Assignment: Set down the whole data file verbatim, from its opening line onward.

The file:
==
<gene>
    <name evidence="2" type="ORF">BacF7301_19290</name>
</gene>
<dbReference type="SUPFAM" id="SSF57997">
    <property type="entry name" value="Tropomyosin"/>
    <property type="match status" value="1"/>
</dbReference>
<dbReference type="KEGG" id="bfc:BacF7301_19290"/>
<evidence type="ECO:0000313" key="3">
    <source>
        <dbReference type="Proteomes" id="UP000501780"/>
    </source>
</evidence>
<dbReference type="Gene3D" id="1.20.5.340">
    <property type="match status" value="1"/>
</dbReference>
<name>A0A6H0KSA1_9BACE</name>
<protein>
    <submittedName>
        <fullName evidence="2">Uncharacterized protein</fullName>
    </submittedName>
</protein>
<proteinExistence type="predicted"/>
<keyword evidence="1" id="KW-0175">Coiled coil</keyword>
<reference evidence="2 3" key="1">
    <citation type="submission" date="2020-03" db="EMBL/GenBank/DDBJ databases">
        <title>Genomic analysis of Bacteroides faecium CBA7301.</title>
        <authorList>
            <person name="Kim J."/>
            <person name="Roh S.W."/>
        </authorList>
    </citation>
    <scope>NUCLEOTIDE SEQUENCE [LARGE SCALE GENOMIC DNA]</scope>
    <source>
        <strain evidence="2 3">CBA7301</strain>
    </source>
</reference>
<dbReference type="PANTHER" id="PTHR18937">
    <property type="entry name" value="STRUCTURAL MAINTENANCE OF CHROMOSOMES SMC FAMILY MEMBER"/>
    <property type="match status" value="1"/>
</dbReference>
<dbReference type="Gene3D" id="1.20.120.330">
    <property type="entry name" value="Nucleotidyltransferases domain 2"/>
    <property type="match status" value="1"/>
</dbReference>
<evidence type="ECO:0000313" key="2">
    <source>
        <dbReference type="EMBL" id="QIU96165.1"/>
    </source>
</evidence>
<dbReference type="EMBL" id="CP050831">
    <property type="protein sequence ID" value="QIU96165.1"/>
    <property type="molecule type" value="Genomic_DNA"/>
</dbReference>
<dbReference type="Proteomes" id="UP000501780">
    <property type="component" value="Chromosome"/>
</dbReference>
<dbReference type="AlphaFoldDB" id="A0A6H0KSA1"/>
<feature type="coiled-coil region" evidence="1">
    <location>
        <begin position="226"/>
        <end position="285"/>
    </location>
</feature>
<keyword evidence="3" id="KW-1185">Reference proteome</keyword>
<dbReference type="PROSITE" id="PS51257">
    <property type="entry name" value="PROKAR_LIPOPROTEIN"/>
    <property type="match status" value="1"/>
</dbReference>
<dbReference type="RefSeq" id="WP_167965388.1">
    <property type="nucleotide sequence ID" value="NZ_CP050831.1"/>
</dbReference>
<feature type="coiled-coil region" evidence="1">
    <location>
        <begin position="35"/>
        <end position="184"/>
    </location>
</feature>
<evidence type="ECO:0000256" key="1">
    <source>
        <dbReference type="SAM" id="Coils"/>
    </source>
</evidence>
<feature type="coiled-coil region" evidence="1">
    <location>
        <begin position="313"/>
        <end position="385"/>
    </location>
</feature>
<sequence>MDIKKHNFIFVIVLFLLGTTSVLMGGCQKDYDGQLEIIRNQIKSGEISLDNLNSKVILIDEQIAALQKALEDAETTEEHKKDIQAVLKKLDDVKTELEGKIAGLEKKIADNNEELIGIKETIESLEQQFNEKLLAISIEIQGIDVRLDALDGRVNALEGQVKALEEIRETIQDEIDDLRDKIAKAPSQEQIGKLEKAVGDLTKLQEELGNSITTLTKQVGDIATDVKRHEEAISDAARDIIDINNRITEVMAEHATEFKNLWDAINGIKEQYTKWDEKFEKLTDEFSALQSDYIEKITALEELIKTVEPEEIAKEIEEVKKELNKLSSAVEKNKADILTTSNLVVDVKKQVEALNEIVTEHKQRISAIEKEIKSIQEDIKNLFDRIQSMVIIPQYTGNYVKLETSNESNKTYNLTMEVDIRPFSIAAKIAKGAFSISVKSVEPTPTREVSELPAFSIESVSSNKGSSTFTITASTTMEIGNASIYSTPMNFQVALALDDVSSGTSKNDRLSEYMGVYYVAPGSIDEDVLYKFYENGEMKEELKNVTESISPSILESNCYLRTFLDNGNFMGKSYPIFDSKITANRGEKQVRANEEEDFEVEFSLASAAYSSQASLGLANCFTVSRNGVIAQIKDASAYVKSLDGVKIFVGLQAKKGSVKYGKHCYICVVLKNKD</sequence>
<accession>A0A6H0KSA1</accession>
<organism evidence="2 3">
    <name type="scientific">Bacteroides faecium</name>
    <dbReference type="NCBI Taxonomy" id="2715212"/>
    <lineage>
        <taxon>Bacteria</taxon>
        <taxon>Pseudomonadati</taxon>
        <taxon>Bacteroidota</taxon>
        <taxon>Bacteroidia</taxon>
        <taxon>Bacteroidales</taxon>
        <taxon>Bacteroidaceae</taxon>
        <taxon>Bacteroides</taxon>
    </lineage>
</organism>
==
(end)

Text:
<gene>
    <name evidence="2" type="ORF">BacF7301_19290</name>
</gene>
<dbReference type="SUPFAM" id="SSF57997">
    <property type="entry name" value="Tropomyosin"/>
    <property type="match status" value="1"/>
</dbReference>
<dbReference type="KEGG" id="bfc:BacF7301_19290"/>
<evidence type="ECO:0000313" key="3">
    <source>
        <dbReference type="Proteomes" id="UP000501780"/>
    </source>
</evidence>
<dbReference type="Gene3D" id="1.20.5.340">
    <property type="match status" value="1"/>
</dbReference>
<name>A0A6H0KSA1_9BACE</name>
<protein>
    <submittedName>
        <fullName evidence="2">Uncharacterized protein</fullName>
    </submittedName>
</protein>
<proteinExistence type="predicted"/>
<keyword evidence="1" id="KW-0175">Coiled coil</keyword>
<reference evidence="2 3" key="1">
    <citation type="submission" date="2020-03" db="EMBL/GenBank/DDBJ databases">
        <title>Genomic analysis of Bacteroides faecium CBA7301.</title>
        <authorList>
            <person name="Kim J."/>
            <person name="Roh S.W."/>
        </authorList>
    </citation>
    <scope>NUCLEOTIDE SEQUENCE [LARGE SCALE GENOMIC DNA]</scope>
    <source>
        <strain evidence="2 3">CBA7301</strain>
    </source>
</reference>
<dbReference type="PANTHER" id="PTHR18937">
    <property type="entry name" value="STRUCTURAL MAINTENANCE OF CHROMOSOMES SMC FAMILY MEMBER"/>
    <property type="match status" value="1"/>
</dbReference>
<dbReference type="Gene3D" id="1.20.120.330">
    <property type="entry name" value="Nucleotidyltransferases domain 2"/>
    <property type="match status" value="1"/>
</dbReference>
<evidence type="ECO:0000313" key="2">
    <source>
        <dbReference type="EMBL" id="QIU96165.1"/>
    </source>
</evidence>
<dbReference type="EMBL" id="CP050831">
    <property type="protein sequence ID" value="QIU96165.1"/>
    <property type="molecule type" value="Genomic_DNA"/>
</dbReference>
<dbReference type="Proteomes" id="UP000501780">
    <property type="component" value="Chromosome"/>
</dbReference>
<dbReference type="AlphaFoldDB" id="A0A6H0KSA1"/>
<feature type="coiled-coil region" evidence="1">
    <location>
        <begin position="226"/>
        <end position="285"/>
    </location>
</feature>
<keyword evidence="3" id="KW-1185">Reference proteome</keyword>
<dbReference type="PROSITE" id="PS51257">
    <property type="entry name" value="PROKAR_LIPOPROTEIN"/>
    <property type="match status" value="1"/>
</dbReference>
<dbReference type="RefSeq" id="WP_167965388.1">
    <property type="nucleotide sequence ID" value="NZ_CP050831.1"/>
</dbReference>
<feature type="coiled-coil region" evidence="1">
    <location>
        <begin position="35"/>
        <end position="184"/>
    </location>
</feature>
<evidence type="ECO:0000256" key="1">
    <source>
        <dbReference type="SAM" id="Coils"/>
    </source>
</evidence>
<feature type="coiled-coil region" evidence="1">
    <location>
        <begin position="313"/>
        <end position="385"/>
    </location>
</feature>
<sequence>MDIKKHNFIFVIVLFLLGTTSVLMGGCQKDYDGQLEIIRNQIKSGEISLDNLNSKVILIDEQIAALQKALEDAETTEEHKKDIQAVLKKLDDVKTELEGKIAGLEKKIADNNEELIGIKETIESLEQQFNEKLLAISIEIQGIDVRLDALDGRVNALEGQVKALEEIRETIQDEIDDLRDKIAKAPSQEQIGKLEKAVGDLTKLQEELGNSITTLTKQVGDIATDVKRHEEAISDAARDIIDINNRITEVMAEHATEFKNLWDAINGIKEQYTKWDEKFEKLTDEFSALQSDYIEKITALEELIKTVEPEEIAKEIEEVKKELNKLSSAVEKNKADILTTSNLVVDVKKQVEALNEIVTEHKQRISAIEKEIKSIQEDIKNLFDRIQSMVIIPQYTGNYVKLETSNESNKTYNLTMEVDIRPFSIAAKIAKGAFSISVKSVEPTPTREVSELPAFSIESVSSNKGSSTFTITASTTMEIGNASIYSTPMNFQVALALDDVSSGTSKNDRLSEYMGVYYVAPGSIDEDVLYKFYENGEMKEELKNVTESISPSILESNCYLRTFLDNGNFMGKSYPIFDSKITANRGEKQVRANEEEDFEVEFSLASAAYSSQASLGLANCFTVSRNGVIAQIKDASAYVKSLDGVKIFVGLQAKKGSVKYGKHCYICVVLKNKD</sequence>
<accession>A0A6H0KSA1</accession>
<organism evidence="2 3">
    <name type="scientific">Bacteroides faecium</name>
    <dbReference type="NCBI Taxonomy" id="2715212"/>
    <lineage>
        <taxon>Bacteria</taxon>
        <taxon>Pseudomonadati</taxon>
        <taxon>Bacteroidota</taxon>
        <taxon>Bacteroidia</taxon>
        <taxon>Bacteroidales</taxon>
        <taxon>Bacteroidaceae</taxon>
        <taxon>Bacteroides</taxon>
    </lineage>
</organism>